If you're looking to buy a new iPad in 2019, you're going to have a lot of work on your plate, because Apple has done its best to confuse its newest lineup of tablets, and there are plenty of older models too with similar names.
There's the iPad Pro range, high-end power tablets with all the power of a computer, smaller models like the iPad Air and iPad mini with different sizes and levels of power, and also the base iPad line which Apple hasn't updated, but that you can still buy in stores.
These slates run on iOS 12, although they'll all soon see a boost when iPadOS lands in a few months, so if you have an iPhone you'll be familiar with the way they run, but since iOS works so well on tablets you'll find all the iPads easy to use however much experience you have with tech.
So if you're an expert tablet fan looking for a new high-powered slate, or a new prospective tech owner looking for your first iPad, our list of the best iPads will help you find the best gadget for your budget and needs.
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The iPad Pro 11 is the best iPad you can buy right now. It may be expensive, but the recent iPad Pros have Apple's most powerful tablet and furthers the 2-in-1 design ethos if you spring for the pricey new keyboard cover folio.
It has a laptop-like experience in design and performance, and the new Apple Pencil magnetically clips onto the frame of the new iPad Pro. With superb speakers and a great new screen-to-body ratio, it's hard not to fall in love with the finely crafted hardware design.
While the iOS 12 software feels limiting when trying to multitask and perform laptop-like tasks, with the arrival of iPadOS later this year hitting the slate, it'll be transformed.
Another strictly mobile challenge: it doesn't have a headphone jack. If you want the standard 3.5mm jack in a computer-like device, you'll spring for an actual computer.
Everything about the iPad Pro 11 makes it the best experience if you're looking for the best Apple tablet – you'll just need to swallow the high price – but it's no MacBook replacement.
Read the full review: iPad Pro 11 review
The iPad Pro 12.9 (2018) is a big monster – monster in the good kind of way, as it effortlessly crushes half the things you need in your life – goodbye mobile phone, laptop, coloring pad, music mixing table, games console. It's the ultimate creativity and workflow tool, with its huge screen, useful peripherals and snappy iOS.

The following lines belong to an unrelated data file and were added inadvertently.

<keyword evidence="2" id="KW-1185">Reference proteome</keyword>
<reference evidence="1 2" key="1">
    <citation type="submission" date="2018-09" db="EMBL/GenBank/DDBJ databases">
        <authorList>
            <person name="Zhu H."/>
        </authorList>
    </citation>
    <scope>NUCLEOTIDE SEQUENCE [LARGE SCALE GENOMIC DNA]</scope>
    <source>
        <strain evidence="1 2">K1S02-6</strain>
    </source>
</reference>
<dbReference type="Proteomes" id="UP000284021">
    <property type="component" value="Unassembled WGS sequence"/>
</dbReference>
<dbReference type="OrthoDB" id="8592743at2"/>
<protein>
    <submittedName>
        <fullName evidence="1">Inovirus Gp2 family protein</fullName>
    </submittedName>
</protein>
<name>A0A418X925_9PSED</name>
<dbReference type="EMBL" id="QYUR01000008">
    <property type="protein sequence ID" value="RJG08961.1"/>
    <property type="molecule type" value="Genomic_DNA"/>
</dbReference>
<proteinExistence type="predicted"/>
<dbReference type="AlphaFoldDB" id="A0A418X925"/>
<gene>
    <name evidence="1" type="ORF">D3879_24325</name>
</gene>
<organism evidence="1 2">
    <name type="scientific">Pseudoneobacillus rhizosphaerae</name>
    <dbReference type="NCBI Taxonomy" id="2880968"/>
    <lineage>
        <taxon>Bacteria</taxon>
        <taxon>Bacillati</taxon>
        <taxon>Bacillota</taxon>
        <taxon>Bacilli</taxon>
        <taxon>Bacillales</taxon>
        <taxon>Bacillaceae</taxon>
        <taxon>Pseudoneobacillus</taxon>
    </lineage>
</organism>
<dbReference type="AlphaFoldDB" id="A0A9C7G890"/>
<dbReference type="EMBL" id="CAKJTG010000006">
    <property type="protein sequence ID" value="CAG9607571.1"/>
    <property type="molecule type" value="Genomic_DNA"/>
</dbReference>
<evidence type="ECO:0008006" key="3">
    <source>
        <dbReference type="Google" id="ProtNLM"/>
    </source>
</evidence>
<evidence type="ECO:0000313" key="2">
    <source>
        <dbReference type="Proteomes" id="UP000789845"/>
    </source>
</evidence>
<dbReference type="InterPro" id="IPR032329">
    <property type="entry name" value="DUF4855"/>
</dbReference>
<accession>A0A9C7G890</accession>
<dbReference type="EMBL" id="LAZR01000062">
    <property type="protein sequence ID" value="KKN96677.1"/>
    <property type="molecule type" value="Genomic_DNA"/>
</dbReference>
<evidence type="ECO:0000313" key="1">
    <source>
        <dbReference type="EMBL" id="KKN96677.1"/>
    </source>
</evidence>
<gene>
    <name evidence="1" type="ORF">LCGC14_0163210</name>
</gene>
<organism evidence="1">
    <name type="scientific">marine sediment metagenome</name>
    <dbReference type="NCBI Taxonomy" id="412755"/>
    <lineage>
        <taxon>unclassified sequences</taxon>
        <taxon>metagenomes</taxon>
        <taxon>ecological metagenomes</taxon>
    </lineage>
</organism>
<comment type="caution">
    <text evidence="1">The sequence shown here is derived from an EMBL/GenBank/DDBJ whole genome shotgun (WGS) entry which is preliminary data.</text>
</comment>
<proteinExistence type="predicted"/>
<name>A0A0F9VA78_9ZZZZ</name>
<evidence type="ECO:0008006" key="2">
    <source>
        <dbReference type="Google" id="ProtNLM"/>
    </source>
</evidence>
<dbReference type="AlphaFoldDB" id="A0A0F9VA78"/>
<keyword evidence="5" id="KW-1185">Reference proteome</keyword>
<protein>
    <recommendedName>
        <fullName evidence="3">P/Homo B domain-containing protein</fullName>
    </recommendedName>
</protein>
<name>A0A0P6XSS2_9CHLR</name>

It has the fastest processing power we've ever seen in a mobile device, four powerful speakers and a vibrant screen and, depending on which model you get, more storage power than you'd ever need.
It doesn't have the best battery life though, so it's not going to last you too long. You might not be able to use it for long periods of time watching films on a journey or mixing your music, and it charges rather slowly too.
All in all, the iPad Pro 12.9 (2018) is one of the best iPads you can buy right now, but if you don't need its huge display, the slighter cheaper iPad Pro 11 will save you a few bucks and be more portable.
Read the full review: iPad Pro 12.9 (2018)
This is the best Apple iPad for the average consumer and for education, even if it isn't the most powerful one on sale. It's simply a great value.
The new iPad (2018) replaces the very similar 2017 model and, before that, the iPad Air 2 in Apple's lineup, slotting in below the Pro range.
It works with the Apple Pencil, offering you the cheapest way to doodle on the 9.7-inch glass, though you can't get the Smart Keyboard with this non-Pro model. It also has the same luxurious metal unibody as the rest of Apple's iPad range, though notably it's ever-so-slightly thicker than the iPad Air 2 or iPad Pro at 7.5mm.
With the Touch ID fingerprint sensor included, iOS 12 under the hood and up to 10 hours of battery life when web browsing or watching videos, it's a great media player and a strong tablet choice if you're not planning to use it heavily for productivity.
Read the full review: iPad (2018)
The iPad Air, with a 10.5-inch screen, is the ultimate compromise between the entry-level iPad 9.7 and the more powerful, but more expensive iPad Pro 11. It sits at the original iPad price in most countries, so it's cheaper than the iPad Pro 10.5 (2017) that it replaces, and although it isn't a 'Pro' tablet in name, it has several high-end features that make it a convincing laptop supplement.
It's the cheapest iPad that's compatible with Apple's Smart Keyboard Cover, meaning you don't need to deal with tricky Bluetooth keyboard connections to get real work done on this thing. It also has Apple's A12 chipset, borrowed from the iPhone XS. It's incredibly fast. Students will be able to take notes and respond to email on this tablet, but artists will hate the first-generation Apple Pencil.
Sometimes with a tablet you just want a slightly plus-sized phone, and the iPad Mini (2019) fits that bill. It's a dinky device with some impressive specs, boasting Apple's most recent processor and a decent battery life.